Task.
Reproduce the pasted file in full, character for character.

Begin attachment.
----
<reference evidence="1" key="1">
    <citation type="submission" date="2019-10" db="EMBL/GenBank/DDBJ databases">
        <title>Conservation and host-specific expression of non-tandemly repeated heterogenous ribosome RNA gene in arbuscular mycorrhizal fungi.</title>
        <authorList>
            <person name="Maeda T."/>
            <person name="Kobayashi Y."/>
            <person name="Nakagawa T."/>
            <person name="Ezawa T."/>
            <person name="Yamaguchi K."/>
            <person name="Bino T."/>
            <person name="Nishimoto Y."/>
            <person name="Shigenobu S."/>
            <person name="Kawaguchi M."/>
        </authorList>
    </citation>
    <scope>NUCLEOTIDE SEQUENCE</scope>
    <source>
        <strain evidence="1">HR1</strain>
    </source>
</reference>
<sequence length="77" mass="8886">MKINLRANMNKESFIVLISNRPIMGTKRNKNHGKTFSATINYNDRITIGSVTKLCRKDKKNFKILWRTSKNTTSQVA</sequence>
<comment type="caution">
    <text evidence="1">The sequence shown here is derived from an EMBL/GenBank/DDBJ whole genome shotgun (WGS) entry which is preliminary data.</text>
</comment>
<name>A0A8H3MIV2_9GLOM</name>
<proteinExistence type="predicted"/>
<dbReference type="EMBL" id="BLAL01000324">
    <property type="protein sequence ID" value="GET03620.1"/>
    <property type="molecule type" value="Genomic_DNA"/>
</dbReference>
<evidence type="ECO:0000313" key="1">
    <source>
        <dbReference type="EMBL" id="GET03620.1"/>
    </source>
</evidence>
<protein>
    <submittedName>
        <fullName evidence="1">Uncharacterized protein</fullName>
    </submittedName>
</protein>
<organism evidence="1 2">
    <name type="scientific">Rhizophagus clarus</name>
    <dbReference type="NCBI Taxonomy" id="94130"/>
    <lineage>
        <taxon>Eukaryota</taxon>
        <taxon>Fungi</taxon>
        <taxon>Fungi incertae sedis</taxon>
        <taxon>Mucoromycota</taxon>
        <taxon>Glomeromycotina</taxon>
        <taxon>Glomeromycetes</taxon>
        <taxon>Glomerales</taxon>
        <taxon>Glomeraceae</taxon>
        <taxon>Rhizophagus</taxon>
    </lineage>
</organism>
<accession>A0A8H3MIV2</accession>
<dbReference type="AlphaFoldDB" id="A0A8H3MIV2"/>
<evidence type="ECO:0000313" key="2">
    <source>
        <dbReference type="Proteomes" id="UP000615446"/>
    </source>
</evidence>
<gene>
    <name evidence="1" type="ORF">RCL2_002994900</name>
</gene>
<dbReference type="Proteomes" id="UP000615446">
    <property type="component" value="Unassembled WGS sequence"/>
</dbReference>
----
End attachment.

<reference evidence="1" key="1">
    <citation type="submission" date="2019-10" db="EMBL/GenBank/DDBJ databases">
        <title>Conservation and host-specific expression of non-tandemly repeated heterogenous ribosome RNA gene in arbuscular mycorrhizal fungi.</title>
        <authorList>
            <person name="Maeda T."/>
            <person name="Kobayashi Y."/>
            <person name="Nakagawa T."/>
            <person name="Ezawa T."/>
            <person name="Yamaguchi K."/>
            <person name="Bino T."/>
            <person name="Nishimoto Y."/>
            <person name="Shigenobu S."/>
            <person name="Kawaguchi M."/>
        </authorList>
    </citation>
    <scope>NUCLEOTIDE SEQUENCE</scope>
    <source>
        <strain evidence="1">HR1</strain>
    </source>
</reference>
<sequence length="77" mass="8886">MKINLRANMNKESFIVLISNRPIMGTKRNKNHGKTFSATINYNDRITIGSVTKLCRKDKKNFKILWRTSKNTTSQVA</sequence>
<comment type="caution">
    <text evidence="1">The sequence shown here is derived from an EMBL/GenBank/DDBJ whole genome shotgun (WGS) entry which is preliminary data.</text>
</comment>
<name>A0A8H3MIV2_9GLOM</name>
<proteinExistence type="predicted"/>
<dbReference type="EMBL" id="BLAL01000324">
    <property type="protein sequence ID" value="GET03620.1"/>
    <property type="molecule type" value="Genomic_DNA"/>
</dbReference>
<evidence type="ECO:0000313" key="1">
    <source>
        <dbReference type="EMBL" id="GET03620.1"/>
    </source>
</evidence>
<protein>
    <submittedName>
        <fullName evidence="1">Uncharacterized protein</fullName>
    </submittedName>
</protein>
<organism evidence="1 2">
    <name type="scientific">Rhizophagus clarus</name>
    <dbReference type="NCBI Taxonomy" id="94130"/>
    <lineage>
        <taxon>Eukaryota</taxon>
        <taxon>Fungi</taxon>
        <taxon>Fungi incertae sedis</taxon>
        <taxon>Mucoromycota</taxon>
        <taxon>Glomeromycotina</taxon>
        <taxon>Glomeromycetes</taxon>
        <taxon>Glomerales</taxon>
        <taxon>Glomeraceae</taxon>
        <taxon>Rhizophagus</taxon>
    </lineage>
</organism>
<accession>A0A8H3MIV2</accession>
<dbReference type="AlphaFoldDB" id="A0A8H3MIV2"/>
<evidence type="ECO:0000313" key="2">
    <source>
        <dbReference type="Proteomes" id="UP000615446"/>
    </source>
</evidence>
<gene>
    <name evidence="1" type="ORF">RCL2_002994900</name>
</gene>
<dbReference type="Proteomes" id="UP000615446">
    <property type="component" value="Unassembled WGS sequence"/>
</dbReference>